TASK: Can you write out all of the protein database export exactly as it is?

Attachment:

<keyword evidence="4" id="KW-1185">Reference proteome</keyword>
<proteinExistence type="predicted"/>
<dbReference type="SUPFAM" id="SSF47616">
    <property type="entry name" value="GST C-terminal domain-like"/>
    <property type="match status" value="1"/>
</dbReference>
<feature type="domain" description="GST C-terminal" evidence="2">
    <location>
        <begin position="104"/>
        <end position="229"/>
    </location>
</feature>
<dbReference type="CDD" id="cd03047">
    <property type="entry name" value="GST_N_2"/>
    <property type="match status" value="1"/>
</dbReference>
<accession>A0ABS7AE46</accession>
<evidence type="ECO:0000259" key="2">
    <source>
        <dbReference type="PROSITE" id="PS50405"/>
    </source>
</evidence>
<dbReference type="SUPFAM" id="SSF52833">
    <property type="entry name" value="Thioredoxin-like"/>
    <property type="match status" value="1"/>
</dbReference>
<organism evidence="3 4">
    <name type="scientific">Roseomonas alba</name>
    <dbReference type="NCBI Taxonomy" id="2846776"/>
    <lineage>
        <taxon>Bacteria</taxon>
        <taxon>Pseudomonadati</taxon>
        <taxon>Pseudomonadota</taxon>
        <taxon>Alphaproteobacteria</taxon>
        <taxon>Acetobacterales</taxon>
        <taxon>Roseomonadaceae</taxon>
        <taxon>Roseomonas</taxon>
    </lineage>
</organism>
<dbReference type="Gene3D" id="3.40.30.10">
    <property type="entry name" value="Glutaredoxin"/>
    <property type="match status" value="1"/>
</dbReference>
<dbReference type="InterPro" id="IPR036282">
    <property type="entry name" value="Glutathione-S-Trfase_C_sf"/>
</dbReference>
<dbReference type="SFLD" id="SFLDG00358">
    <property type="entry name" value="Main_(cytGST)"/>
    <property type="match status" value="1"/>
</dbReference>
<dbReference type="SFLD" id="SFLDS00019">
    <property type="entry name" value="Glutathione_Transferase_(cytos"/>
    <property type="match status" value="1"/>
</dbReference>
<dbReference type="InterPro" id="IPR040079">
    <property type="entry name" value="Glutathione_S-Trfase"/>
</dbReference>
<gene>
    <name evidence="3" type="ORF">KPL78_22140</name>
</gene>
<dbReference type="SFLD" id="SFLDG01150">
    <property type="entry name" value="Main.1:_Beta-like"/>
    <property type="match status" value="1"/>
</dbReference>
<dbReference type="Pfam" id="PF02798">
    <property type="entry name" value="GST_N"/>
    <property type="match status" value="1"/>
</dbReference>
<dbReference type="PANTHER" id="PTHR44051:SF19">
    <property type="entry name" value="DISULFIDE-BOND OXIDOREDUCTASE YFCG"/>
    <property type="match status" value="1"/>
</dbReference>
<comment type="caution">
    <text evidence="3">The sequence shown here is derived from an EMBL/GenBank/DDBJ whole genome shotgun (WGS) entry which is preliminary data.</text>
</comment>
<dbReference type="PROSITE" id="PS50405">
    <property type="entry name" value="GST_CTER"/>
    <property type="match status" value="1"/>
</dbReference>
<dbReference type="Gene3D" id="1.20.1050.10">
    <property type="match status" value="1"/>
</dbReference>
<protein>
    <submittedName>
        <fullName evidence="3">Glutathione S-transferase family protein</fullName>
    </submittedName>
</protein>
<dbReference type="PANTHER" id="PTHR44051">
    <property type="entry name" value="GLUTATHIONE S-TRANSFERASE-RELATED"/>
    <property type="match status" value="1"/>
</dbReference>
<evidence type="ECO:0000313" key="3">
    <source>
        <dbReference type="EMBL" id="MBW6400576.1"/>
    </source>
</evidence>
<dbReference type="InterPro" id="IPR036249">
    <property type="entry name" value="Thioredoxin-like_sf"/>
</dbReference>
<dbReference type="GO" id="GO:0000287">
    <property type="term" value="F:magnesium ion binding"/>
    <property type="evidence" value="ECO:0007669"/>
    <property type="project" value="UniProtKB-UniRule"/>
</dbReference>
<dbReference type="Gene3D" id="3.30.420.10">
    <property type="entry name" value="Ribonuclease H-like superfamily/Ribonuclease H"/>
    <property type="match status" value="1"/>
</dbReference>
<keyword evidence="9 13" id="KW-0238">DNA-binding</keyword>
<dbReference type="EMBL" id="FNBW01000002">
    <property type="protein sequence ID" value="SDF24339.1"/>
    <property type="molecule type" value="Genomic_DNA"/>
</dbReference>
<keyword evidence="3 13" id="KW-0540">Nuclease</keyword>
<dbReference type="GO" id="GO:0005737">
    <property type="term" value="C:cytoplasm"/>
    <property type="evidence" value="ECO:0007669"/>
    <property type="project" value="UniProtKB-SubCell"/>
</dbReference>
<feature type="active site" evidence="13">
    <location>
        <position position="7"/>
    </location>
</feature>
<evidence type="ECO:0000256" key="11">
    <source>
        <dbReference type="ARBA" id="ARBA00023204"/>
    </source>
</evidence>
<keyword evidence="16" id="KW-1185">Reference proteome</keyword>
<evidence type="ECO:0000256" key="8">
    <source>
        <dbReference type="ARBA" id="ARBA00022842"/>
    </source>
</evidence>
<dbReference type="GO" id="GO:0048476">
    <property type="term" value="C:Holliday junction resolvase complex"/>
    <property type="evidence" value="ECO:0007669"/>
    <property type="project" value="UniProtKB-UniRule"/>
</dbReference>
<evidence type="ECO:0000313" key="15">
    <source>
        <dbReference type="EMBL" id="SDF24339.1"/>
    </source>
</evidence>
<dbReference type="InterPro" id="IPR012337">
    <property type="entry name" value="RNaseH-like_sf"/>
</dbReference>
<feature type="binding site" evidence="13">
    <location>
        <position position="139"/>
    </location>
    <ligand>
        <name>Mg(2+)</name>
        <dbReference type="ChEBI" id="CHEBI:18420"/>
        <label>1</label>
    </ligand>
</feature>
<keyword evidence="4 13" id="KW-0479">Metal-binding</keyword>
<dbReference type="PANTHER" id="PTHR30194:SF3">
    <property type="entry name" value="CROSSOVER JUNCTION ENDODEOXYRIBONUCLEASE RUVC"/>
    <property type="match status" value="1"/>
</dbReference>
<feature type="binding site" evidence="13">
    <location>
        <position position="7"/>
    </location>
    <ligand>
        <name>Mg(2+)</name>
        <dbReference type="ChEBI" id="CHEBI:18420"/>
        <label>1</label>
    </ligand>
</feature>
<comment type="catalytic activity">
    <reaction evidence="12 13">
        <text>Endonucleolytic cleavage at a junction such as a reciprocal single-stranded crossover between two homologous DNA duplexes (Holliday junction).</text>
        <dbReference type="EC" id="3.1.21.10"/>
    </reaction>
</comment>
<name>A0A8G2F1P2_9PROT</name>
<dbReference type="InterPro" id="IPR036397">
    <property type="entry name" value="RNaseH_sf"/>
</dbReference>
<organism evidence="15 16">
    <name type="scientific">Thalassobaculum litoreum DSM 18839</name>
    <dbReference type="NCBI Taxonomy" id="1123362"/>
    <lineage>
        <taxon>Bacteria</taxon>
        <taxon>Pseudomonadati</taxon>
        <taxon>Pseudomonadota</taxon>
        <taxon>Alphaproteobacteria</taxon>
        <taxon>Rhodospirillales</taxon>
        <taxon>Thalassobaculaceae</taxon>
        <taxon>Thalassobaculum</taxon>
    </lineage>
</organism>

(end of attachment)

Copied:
<keyword evidence="4" id="KW-1185">Reference proteome</keyword>
<proteinExistence type="predicted"/>
<dbReference type="SUPFAM" id="SSF47616">
    <property type="entry name" value="GST C-terminal domain-like"/>
    <property type="match status" value="1"/>
</dbReference>
<feature type="domain" description="GST C-terminal" evidence="2">
    <location>
        <begin position="104"/>
        <end position="229"/>
    </location>
</feature>
<dbReference type="CDD" id="cd03047">
    <property type="entry name" value="GST_N_2"/>
    <property type="match status" value="1"/>
</dbReference>
<accession>A0ABS7AE46</accession>
<evidence type="ECO:0000259" key="2">
    <source>
        <dbReference type="PROSITE" id="PS50405"/>
    </source>
</evidence>
<dbReference type="SUPFAM" id="SSF52833">
    <property type="entry name" value="Thioredoxin-like"/>
    <property type="match status" value="1"/>
</dbReference>
<organism evidence="3 4">
    <name type="scientific">Roseomonas alba</name>
    <dbReference type="NCBI Taxonomy" id="2846776"/>
    <lineage>
        <taxon>Bacteria</taxon>
        <taxon>Pseudomonadati</taxon>
        <taxon>Pseudomonadota</taxon>
        <taxon>Alphaproteobacteria</taxon>
        <taxon>Acetobacterales</taxon>
        <taxon>Roseomonadaceae</taxon>
        <taxon>Roseomonas</taxon>
    </lineage>
</organism>
<dbReference type="Gene3D" id="3.40.30.10">
    <property type="entry name" value="Glutaredoxin"/>
    <property type="match status" value="1"/>
</dbReference>
<dbReference type="InterPro" id="IPR036282">
    <property type="entry name" value="Glutathione-S-Trfase_C_sf"/>
</dbReference>
<dbReference type="SFLD" id="SFLDG00358">
    <property type="entry name" value="Main_(cytGST)"/>
    <property type="match status" value="1"/>
</dbReference>
<dbReference type="SFLD" id="SFLDS00019">
    <property type="entry name" value="Glutathione_Transferase_(cytos"/>
    <property type="match status" value="1"/>
</dbReference>
<dbReference type="InterPro" id="IPR040079">
    <property type="entry name" value="Glutathione_S-Trfase"/>
</dbReference>
<gene>
    <name evidence="3" type="ORF">KPL78_22140</name>
</gene>
<dbReference type="SFLD" id="SFLDG01150">
    <property type="entry name" value="Main.1:_Beta-like"/>
    <property type="match status" value="1"/>
</dbReference>
<dbReference type="Pfam" id="PF02798">
    <property type="entry name" value="GST_N"/>
    <property type="match status" value="1"/>
</dbReference>
<dbReference type="PANTHER" id="PTHR44051:SF19">
    <property type="entry name" value="DISULFIDE-BOND OXIDOREDUCTASE YFCG"/>
    <property type="match status" value="1"/>
</dbReference>
<comment type="caution">
    <text evidence="3">The sequence shown here is derived from an EMBL/GenBank/DDBJ whole genome shotgun (WGS) entry which is preliminary data.</text>
</comment>
<dbReference type="PROSITE" id="PS50405">
    <property type="entry name" value="GST_CTER"/>
    <property type="match status" value="1"/>
</dbReference>
<dbReference type="Gene3D" id="1.20.1050.10">
    <property type="match status" value="1"/>
</dbReference>
<protein>
    <submittedName>
        <fullName evidence="3">Glutathione S-transferase family protein</fullName>
    </submittedName>
</protein>
<dbReference type="PANTHER" id="PTHR44051">
    <property type="entry name" value="GLUTATHIONE S-TRANSFERASE-RELATED"/>
    <property type="match status" value="1"/>
</dbReference>
<evidence type="ECO:0000313" key="3">
    <source>
        <dbReference type="EMBL" id="MBW6400576.1"/>
    </source>
</evidence>
<dbReference type="InterPro" id="IPR036249">
    <property type="entry name" value="Thioredoxin-like_sf"/>
</dbReference>
<dbReference type="GO" id="GO:0000287">
    <property type="term" value="F:magnesium ion binding"/>
    <property type="evidence" value="ECO:0007669"/>
    <property type="project" value="UniProtKB-UniRule"/>
</dbReference>
<dbReference type="Gene3D" id="3.30.420.10">
    <property type="entry name" value="Ribonuclease H-like superfamily/Ribonuclease H"/>
    <property type="match status" value="1"/>
</dbReference>
<keyword evidence="9 13" id="KW-0238">DNA-binding</keyword>
<dbReference type="EMBL" id="FNBW01000002">
    <property type="protein sequence ID" value="SDF24339.1"/>
    <property type="molecule type" value="Genomic_DNA"/>
</dbReference>
<keyword evidence="3 13" id="KW-0540">Nuclease</keyword>
<dbReference type="GO" id="GO:0005737">
    <property type="term" value="C:cytoplasm"/>
    <property type="evidence" value="ECO:0007669"/>
    <property type="project" value="UniProtKB-SubCell"/>
</dbReference>
<feature type="active site" evidence="13">
    <location>
        <position position="7"/>
    </location>
</feature>
<evidence type="ECO:0000256" key="11">
    <source>
        <dbReference type="ARBA" id="ARBA00023204"/>
    </source>
</evidence>
<keyword evidence="16" id="KW-1185">Reference proteome</keyword>
<evidence type="ECO:0000256" key="8">
    <source>
        <dbReference type="ARBA" id="ARBA00022842"/>
    </source>
</evidence>
<dbReference type="GO" id="GO:0048476">
    <property type="term" value="C:Holliday junction resolvase complex"/>
    <property type="evidence" value="ECO:0007669"/>
    <property type="project" value="UniProtKB-UniRule"/>
</dbReference>
<evidence type="ECO:0000313" key="15">
    <source>
        <dbReference type="EMBL" id="SDF24339.1"/>
    </source>
</evidence>
<dbReference type="InterPro" id="IPR012337">
    <property type="entry name" value="RNaseH-like_sf"/>
</dbReference>
<feature type="binding site" evidence="13">
    <location>
        <position position="139"/>
    </location>
    <ligand>
        <name>Mg(2+)</name>
        <dbReference type="ChEBI" id="CHEBI:18420"/>
        <label>1</label>
    </ligand>
</feature>
<keyword evidence="4 13" id="KW-0479">Metal-binding</keyword>
<dbReference type="PANTHER" id="PTHR30194:SF3">
    <property type="entry name" value="CROSSOVER JUNCTION ENDODEOXYRIBONUCLEASE RUVC"/>
    <property type="match status" value="1"/>
</dbReference>
<feature type="binding site" evidence="13">
    <location>
        <position position="7"/>
    </location>
    <ligand>
        <name>Mg(2+)</name>
        <dbReference type="ChEBI" id="CHEBI:18420"/>
        <label>1</label>
    </ligand>
</feature>
<comment type="catalytic activity">
    <reaction evidence="12 13">
        <text>Endonucleolytic cleavage at a junction such as a reciprocal single-stranded crossover between two homologous DNA duplexes (Holliday junction).</text>
        <dbReference type="EC" id="3.1.21.10"/>
    </reaction>
</comment>
<name>A0A8G2F1P2_9PROT</name>
<dbReference type="InterPro" id="IPR036397">
    <property type="entry name" value="RNaseH_sf"/>
</dbReference>
<organism evidence="15 16">
    <name type="scientific">Thalassobaculum litoreum DSM 18839</name>
    <dbReference type="NCBI Taxonomy" id="1123362"/>
    <lineage>
        <taxon>Bacteria</taxon>
        <taxon>Pseudomonadati</taxon>
        <taxon>Pseudomonadota</taxon>
        <taxon>Alphaproteobacteria</taxon>
        <taxon>Rhodospirillales</taxon>
        <taxon>Thalassobaculaceae</taxon>
        <taxon>Thalassobaculum</taxon>
    </lineage>
</organism>